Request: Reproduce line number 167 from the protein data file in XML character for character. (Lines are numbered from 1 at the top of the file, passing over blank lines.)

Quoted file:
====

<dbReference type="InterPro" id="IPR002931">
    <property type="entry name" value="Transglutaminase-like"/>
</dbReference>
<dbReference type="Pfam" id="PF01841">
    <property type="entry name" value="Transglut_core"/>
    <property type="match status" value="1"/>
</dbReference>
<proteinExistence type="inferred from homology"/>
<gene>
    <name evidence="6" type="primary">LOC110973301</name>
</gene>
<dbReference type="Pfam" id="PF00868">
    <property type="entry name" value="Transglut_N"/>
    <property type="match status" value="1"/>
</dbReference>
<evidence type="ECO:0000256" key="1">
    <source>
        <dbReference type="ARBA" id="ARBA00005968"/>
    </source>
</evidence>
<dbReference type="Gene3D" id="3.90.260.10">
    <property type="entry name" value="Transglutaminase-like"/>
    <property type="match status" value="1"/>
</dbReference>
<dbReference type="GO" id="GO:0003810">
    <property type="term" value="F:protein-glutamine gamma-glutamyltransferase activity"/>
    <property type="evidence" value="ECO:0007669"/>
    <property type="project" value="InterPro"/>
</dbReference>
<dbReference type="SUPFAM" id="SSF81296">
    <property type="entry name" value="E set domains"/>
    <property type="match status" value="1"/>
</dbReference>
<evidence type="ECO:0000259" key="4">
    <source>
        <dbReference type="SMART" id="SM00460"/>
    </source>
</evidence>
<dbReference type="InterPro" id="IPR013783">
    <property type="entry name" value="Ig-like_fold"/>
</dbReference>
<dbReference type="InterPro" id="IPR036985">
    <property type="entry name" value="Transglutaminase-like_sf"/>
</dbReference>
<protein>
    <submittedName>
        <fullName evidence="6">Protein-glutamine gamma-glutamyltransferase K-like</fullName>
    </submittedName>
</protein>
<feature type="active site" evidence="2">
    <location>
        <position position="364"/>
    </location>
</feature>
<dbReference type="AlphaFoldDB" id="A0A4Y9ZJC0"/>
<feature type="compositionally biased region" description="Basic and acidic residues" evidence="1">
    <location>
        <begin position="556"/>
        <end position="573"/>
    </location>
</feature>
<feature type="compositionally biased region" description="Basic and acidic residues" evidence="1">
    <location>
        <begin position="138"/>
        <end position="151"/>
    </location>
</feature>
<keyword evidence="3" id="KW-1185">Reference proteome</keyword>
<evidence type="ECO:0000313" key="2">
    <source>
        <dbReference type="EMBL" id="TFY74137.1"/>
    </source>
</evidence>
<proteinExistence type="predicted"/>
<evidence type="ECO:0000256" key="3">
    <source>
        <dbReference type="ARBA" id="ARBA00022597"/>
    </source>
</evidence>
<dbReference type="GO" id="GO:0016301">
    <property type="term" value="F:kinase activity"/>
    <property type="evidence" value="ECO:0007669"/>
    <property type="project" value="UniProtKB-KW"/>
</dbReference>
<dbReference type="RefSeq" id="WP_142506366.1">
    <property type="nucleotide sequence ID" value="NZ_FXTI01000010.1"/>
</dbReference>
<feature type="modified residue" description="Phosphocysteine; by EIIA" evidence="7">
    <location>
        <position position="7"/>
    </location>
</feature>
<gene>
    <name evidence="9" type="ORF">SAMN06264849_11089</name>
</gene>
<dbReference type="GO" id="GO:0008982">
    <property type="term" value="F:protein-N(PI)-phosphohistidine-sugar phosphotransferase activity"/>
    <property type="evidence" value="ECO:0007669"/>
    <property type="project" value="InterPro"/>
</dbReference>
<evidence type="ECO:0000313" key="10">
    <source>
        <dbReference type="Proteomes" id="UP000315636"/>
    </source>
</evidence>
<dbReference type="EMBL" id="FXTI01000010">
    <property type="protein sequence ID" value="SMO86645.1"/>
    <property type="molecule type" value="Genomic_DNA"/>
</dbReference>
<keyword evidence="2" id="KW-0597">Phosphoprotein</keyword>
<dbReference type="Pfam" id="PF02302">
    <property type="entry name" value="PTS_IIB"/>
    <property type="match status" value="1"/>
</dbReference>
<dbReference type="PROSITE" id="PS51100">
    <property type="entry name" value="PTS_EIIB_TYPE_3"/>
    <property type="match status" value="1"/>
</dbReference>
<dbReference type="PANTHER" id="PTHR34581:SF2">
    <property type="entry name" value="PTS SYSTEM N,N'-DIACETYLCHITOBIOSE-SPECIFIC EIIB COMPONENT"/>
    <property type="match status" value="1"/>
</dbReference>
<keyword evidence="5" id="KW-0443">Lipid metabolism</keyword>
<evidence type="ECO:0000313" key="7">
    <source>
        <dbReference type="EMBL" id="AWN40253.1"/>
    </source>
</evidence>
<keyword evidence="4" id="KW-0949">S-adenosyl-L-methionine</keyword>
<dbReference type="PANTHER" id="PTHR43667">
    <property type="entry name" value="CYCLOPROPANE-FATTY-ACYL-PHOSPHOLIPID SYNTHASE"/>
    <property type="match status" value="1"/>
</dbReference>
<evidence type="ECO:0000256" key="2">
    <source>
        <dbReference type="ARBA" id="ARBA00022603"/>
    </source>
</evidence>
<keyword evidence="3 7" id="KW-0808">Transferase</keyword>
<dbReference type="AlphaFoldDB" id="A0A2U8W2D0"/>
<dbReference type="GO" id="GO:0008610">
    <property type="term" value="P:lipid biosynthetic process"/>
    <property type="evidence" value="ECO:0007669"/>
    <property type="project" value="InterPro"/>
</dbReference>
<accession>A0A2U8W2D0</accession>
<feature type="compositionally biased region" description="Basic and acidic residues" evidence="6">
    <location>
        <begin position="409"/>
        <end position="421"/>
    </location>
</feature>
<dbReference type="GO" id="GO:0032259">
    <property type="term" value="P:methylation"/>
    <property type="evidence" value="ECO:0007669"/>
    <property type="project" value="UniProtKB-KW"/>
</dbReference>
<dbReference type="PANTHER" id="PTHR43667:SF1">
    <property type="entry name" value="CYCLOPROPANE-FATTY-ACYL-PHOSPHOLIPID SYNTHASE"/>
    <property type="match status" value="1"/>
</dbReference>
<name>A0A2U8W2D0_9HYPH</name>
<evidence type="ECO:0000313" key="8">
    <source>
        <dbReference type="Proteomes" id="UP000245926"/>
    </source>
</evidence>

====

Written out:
</evidence>